Resettled Family Desperate to Reunite
| Photo Illustration by Mikael Colville-Andersen

Resettled Family Desperate to Reunite

American bureaucracy stalls special visa to bring over brother, an Afghan national who worked for US military

By Jeff Kramer

In “Saving Private Ryan,” a World War II platoon headed by Tom Hanks searches for the only surviving brother of four, with orders to remove the soldier from combat so he can be sent home to his grieving mother. The movie popped into my mind when a friend, Saboor, asked me to help him publicize the desperate case of his youngest brother, Habib.

Habib, 28, is in hiding in Afghanistan amid the ongoing U.S. troop pullout. A Taliban death threat hangs over his head because he operated a small store, ran errands and did translation work at two U.S. bases there. I won’t disclose his full identity, or Saboor’s, for obvious reasons.

As in the movie, this story features four brothers bonded by a common cause. The four Afghanis spent years helping the United States during the protracted war touched off by 9/11. That will make you plenty of enemies in Afghanistan. The whole family was at risk of retribution and should have been allowed to immigrate under a special visa program designed to afford such protection. In this instance, the system worked — for the most part. The three oldest brothers, as well as one sister and their parents, now live in Liverpool, while two other sisters live in Virginia. 

Saboor, a recent U.S. citizen, holds a master’s degree in public policy from Syracuse University and hopes to become an FBI agent. His portfolio brims with citations of merit, valor and gratitude signed by U.S. military commanders. For five years he managed two programs at Interfaith Works, the refugee resettlement agency on James Street.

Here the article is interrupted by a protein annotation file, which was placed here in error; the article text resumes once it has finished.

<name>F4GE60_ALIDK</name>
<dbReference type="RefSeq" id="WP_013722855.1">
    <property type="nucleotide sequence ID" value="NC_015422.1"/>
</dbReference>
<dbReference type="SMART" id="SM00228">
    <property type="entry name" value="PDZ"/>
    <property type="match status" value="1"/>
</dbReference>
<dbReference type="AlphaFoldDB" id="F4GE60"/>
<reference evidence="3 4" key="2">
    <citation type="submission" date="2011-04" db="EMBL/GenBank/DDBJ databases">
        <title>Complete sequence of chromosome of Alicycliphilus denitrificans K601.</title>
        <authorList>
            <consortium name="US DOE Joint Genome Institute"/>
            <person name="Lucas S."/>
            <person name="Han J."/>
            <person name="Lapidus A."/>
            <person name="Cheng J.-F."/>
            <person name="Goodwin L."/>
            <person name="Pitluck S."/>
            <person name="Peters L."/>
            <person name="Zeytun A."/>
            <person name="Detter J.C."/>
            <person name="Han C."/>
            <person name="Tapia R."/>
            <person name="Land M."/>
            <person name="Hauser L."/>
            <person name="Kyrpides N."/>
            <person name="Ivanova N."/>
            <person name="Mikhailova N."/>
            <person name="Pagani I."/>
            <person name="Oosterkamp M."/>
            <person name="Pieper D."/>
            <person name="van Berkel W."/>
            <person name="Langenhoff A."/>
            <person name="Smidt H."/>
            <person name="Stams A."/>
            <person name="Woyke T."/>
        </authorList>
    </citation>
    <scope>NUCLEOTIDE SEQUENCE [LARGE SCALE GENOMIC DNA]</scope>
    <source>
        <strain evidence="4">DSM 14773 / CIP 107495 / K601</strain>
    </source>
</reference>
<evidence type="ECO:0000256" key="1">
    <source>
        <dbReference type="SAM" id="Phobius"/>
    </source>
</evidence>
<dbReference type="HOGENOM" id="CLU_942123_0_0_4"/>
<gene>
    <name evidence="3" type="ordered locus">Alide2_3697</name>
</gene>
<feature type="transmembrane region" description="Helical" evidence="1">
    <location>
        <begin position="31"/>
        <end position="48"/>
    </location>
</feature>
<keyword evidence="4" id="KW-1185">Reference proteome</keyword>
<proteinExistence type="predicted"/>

Yet his own family’s resettlement was incomplete. Left behind was Habib and another sibling, a teenage girl. Due to oversight, error or foot-dragging in a time of anti-immigrant fervor,  the National Visa Center rejected Habib’s special visa petition on the grounds he lacked sufficient evidence that he worked for the United States in Afghanistan. Even a personal letter from the lieutenant-colonel John Gordy, since retired, who supervised him didn’t budge the State Department bureaucracy, which at present is processing an estimated 18,000 special visa applications, each of which can take years to resolve.

Then, in 2018, another letter, this one addressed to Habib, sent shivers through the entire family. It read in part: 

The Islamic Emirate Mujahideen has been informed that you and your brother have been working for infidels (Kaferaan) in various camps. You have been spying on mujahideen. These actions are against the Islamic religion principles, illegal and forbidden.  

These actions make you and your brother traitors. Hence, you and your brothers are asked to completely cut your ties with infidels and work for and with Mujahedeen.  

After this notice, if the Mujahideen finds out that you are continuing to help  infidels, your death will become obligatory order on the Islamic Emirate. No  complaints will be accepted.

As frightening as the letter was in 2018, it’s even more daunting now that President Joe Biden has ordered the troop pullout, leaving hundreds if  not thousands of  U.S. assets vulnerable. 

Saboor’s hope is that if enough people know about Habib’s predicament — or if the right people know —  it might produce a rare occurrence, a story from Afghanistan with a happy ending. 

Here’s our conversation, edited for length and clarity:

Q. It’s hard to imagine the impact that letter had on your family. Can you describe it? 
A. There was always the fear. You hear news about other people getting letters, being threatened, beheaded. It’s all out there and you’re aware of it, but then it hits the fan, and you’re the target or someone in your family is targeted. Then it becomes real. 

Q. A year ago you visited your brother. What’s it like for him there?